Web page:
Poland sans pression

DSCF6474It’s hard having nothing to do. When you’re really busy with things you need to accomplish as soon as possible, it’s easy to idealise having simply nothing, when in actual fact, it’s rather tiresome (at least in terms of the amount of cat-style yawns)! The problem is, you can’t do nothing: you have to constantly find something.

Another issue is that when you have little to do, there’s this incessant, nagging sense that maybe there is something you need to do – usually this ends up turning towards log-term goals, which then just gets a bit depressing as those are longtime goals and can’t be achieved in the short length of time you have to do nothing.

I’m not really complaining though. Exactly how long  will be like this, I can’t be sure, but it definitely isn’t forever, and my time here in Natolin is even more clearly cut. So, the only thing to do is to make the most of it. With less than 2 weeks in the Golden Cage, I’m determined to savour every moment and with everyone who matters to me here.

For the first few days after exams, it was easy to just go with the flow. I had a few life admin bits and pieces to tie up that I’d put off whilst preparing for exams but turned out to take no more than 2 or 3 hours when all is said and done and then really just enjoyed being able to relax on the grass, in the Polish summer sunshine without any stress at all.


On the Saturday, Ronan and I headed off to Poznan with the Polski bus. As the ‘capital of culture’ for Greater Poland, it’s a top ‘to visit’ place whilst in Poland and we certainly enjoyed it, despite the weather taking a  turn towards the wet-side. After a very tasty raclette (in summer and very Polish of course) we found a pleasant craft beer garden just off the Rynek (the typical Polish old town square) and eventually met with Victor and Ia to enjoy a watermelon Pils and other Polish beers*.


The next day, we had planned to go to a St Martin’s Croissant making demonstration so took a big brunch in one of the many tempting (and rather hipster) cafes before heading off for a pre-croissant wander. There is a some really nice architecture and we were lucky enough to stumble across the archaeology museum (which is free on Sundays). It was much more interesting than it perhaps sounds and it’s truly amazing what people can build even without machines. The whole island had been marshy and the museum showed how a series of mats and hooked branches helped the medieval Pozn(anians?) stabilise the ground and build huge city walls all around.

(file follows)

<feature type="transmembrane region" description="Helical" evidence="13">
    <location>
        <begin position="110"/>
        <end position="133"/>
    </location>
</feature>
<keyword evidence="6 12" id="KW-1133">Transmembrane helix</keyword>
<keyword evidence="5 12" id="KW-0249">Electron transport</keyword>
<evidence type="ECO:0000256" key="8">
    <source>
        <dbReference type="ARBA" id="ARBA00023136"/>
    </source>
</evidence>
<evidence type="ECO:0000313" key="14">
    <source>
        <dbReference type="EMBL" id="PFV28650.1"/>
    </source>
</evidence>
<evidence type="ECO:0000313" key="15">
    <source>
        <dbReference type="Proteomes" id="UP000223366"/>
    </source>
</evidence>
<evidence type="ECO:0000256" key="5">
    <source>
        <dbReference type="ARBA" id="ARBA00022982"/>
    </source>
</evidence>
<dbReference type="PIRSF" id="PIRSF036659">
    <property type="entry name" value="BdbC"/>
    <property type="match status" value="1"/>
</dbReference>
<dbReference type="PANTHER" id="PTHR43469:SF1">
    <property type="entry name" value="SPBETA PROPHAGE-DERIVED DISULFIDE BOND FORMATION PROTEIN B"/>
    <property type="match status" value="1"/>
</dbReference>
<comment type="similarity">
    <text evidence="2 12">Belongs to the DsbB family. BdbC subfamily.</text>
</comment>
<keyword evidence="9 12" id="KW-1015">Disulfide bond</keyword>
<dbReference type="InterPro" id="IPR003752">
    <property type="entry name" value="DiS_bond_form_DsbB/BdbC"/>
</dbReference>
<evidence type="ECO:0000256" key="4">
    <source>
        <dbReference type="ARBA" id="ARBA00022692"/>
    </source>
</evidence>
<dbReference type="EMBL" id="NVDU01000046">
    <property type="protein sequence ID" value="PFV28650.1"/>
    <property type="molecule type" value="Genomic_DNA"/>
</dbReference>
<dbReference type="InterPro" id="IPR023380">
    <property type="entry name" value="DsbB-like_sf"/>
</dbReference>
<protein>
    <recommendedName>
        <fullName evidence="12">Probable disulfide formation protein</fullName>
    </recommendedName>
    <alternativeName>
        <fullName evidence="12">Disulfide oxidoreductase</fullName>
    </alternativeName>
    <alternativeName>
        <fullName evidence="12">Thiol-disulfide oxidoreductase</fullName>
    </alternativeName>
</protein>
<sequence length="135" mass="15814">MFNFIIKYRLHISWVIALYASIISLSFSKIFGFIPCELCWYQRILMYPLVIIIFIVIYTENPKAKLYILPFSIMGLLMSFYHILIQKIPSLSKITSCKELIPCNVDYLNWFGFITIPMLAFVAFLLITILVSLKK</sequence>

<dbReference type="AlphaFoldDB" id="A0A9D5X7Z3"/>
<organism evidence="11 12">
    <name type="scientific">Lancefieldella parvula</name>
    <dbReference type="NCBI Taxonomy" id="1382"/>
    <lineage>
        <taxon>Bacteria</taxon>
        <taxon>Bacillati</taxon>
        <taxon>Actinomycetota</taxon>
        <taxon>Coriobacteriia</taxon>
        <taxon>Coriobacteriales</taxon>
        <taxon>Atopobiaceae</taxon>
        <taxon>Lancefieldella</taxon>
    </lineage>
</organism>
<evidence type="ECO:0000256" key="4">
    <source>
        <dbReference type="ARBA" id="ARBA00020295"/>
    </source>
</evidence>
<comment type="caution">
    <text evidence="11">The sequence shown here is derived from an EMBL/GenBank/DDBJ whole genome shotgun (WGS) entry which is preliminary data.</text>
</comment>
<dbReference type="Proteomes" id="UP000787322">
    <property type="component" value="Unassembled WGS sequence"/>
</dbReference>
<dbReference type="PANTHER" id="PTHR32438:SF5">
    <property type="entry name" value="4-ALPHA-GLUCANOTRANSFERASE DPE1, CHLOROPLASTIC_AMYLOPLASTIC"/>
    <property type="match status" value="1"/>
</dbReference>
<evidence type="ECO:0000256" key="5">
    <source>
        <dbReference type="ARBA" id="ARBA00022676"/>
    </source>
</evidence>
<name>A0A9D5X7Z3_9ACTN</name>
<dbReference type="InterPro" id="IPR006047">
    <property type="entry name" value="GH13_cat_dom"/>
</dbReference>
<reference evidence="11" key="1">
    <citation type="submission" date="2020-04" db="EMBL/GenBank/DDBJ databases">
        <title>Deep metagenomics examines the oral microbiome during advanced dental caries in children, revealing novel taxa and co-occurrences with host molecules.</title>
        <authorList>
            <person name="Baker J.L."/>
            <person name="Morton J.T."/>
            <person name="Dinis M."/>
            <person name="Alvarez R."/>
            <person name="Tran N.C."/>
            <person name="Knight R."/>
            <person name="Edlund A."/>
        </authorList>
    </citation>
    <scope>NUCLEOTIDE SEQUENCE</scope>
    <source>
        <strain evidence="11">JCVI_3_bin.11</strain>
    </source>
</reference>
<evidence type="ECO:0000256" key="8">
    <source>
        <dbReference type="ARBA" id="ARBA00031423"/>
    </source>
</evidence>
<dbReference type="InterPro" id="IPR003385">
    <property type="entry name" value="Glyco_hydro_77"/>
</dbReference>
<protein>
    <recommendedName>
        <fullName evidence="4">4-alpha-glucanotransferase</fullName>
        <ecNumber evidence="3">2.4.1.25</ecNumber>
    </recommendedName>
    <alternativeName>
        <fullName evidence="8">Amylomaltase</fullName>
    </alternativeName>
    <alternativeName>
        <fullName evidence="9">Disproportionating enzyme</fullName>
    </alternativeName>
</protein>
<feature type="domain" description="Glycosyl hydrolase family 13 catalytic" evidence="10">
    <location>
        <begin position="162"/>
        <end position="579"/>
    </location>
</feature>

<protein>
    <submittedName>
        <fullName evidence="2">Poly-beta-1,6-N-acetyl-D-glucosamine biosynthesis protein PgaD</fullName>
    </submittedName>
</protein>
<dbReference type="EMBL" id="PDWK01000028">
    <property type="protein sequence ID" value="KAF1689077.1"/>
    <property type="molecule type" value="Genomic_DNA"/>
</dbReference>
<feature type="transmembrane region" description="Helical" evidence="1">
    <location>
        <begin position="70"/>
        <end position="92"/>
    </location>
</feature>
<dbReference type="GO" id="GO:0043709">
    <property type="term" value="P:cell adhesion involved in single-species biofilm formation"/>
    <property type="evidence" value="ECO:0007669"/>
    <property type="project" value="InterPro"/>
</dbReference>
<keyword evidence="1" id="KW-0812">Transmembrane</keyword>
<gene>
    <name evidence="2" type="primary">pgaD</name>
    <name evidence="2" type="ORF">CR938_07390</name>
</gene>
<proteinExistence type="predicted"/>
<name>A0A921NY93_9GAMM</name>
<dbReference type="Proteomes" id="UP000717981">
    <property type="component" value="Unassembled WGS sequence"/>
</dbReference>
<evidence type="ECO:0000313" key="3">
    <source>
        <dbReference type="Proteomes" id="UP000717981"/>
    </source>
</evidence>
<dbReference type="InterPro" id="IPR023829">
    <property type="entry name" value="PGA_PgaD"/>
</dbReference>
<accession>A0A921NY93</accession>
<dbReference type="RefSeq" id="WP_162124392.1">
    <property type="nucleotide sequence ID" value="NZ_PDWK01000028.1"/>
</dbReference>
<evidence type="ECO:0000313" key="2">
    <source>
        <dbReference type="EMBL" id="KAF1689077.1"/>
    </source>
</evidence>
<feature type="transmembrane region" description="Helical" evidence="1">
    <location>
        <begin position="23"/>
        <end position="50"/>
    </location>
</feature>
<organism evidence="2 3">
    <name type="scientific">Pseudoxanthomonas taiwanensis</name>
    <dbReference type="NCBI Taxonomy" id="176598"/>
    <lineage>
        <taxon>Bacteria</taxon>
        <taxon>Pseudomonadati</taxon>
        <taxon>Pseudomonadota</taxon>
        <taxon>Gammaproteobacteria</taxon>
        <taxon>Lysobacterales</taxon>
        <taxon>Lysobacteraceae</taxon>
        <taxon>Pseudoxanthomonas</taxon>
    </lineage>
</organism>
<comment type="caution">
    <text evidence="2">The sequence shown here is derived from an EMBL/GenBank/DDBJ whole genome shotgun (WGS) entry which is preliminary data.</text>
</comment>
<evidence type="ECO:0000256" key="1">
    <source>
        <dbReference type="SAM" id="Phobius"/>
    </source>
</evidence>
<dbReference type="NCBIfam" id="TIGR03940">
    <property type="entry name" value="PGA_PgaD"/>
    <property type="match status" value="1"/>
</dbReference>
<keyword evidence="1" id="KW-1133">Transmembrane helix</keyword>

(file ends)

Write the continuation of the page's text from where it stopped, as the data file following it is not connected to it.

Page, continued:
Whilst Poznan is, it is like most Polish cities, blesssed with a very charismatic old town, the weather forced us to take cover (albeit not from the wet), in the water park next to Poznan’s activity-loaded ‘lake Malta’. The slides were excellent. And there were so many. My favourite by far was the yellow ‘turbo’ slide. Matching its namesake well, it’s really rather fast. You can even time yourself and compare it to the record… or each others! The competition was intense but I concede I wasn’t the slickest slider.

The spa on the other hand was somewhat unexpected and the surprises continued inside – it turned out the signs of bathing suits with crosses though them really do translate as ‘it’s obligatory to be nude’. In any case, we had paid for it, so we were definitely going to make good use of it!



After 2 days in Poznan we boarded the Polski bus once again and this time headed to Berlin. It’s only 3 hours from Poznan by bus, albeit a bit of a late start and a rather long break at Schonefeld airport meant we decided to head straight to Ronan’s lovely friend Robin on arriving. We had a great two days in Berlin. It’s such an easy going city with so many parks and green spaces – you can never have nothing to do and our stay was certainly too short. Having both been before, we took advantage of being able to see parts of the city you don’t put at the top of the tourist trail, but are still well-worth a visit, including Templehof airport (site of the Berlin airlift and now it seems, formula-e racing, skylarks and cycling), the walk along the Spree and the Palace of Tears. We had a lovely time too with Robin and his family; eating very well indeed and enjoying good conversation, although it was much too short!



The 9 hours via Polski bus for the return was a little bit too much,  so we took the train. Polish trains really are excellent. they are much better value and just as fast as trains in the UK, although that might have something to do with the PKP group being state owned. The train was packed full and so indeed was our compartment. It was much more comfortable to share the space however as we all got talking, particularly to a rather energetic El Salvadorian.



All in all, I’m keeping busy and it’s good. I’m really looking forward to Mum, Paul, Dad and Helen coming next week. But I know that even though it seems endless now, it really isn’t for much longer and as much as I’m excited to go home, I know part of me really doesn’t want this to end!


*Ok, I’m slowly being converted. East European beers have that ability over even the staunchest I only-drink-wine person.



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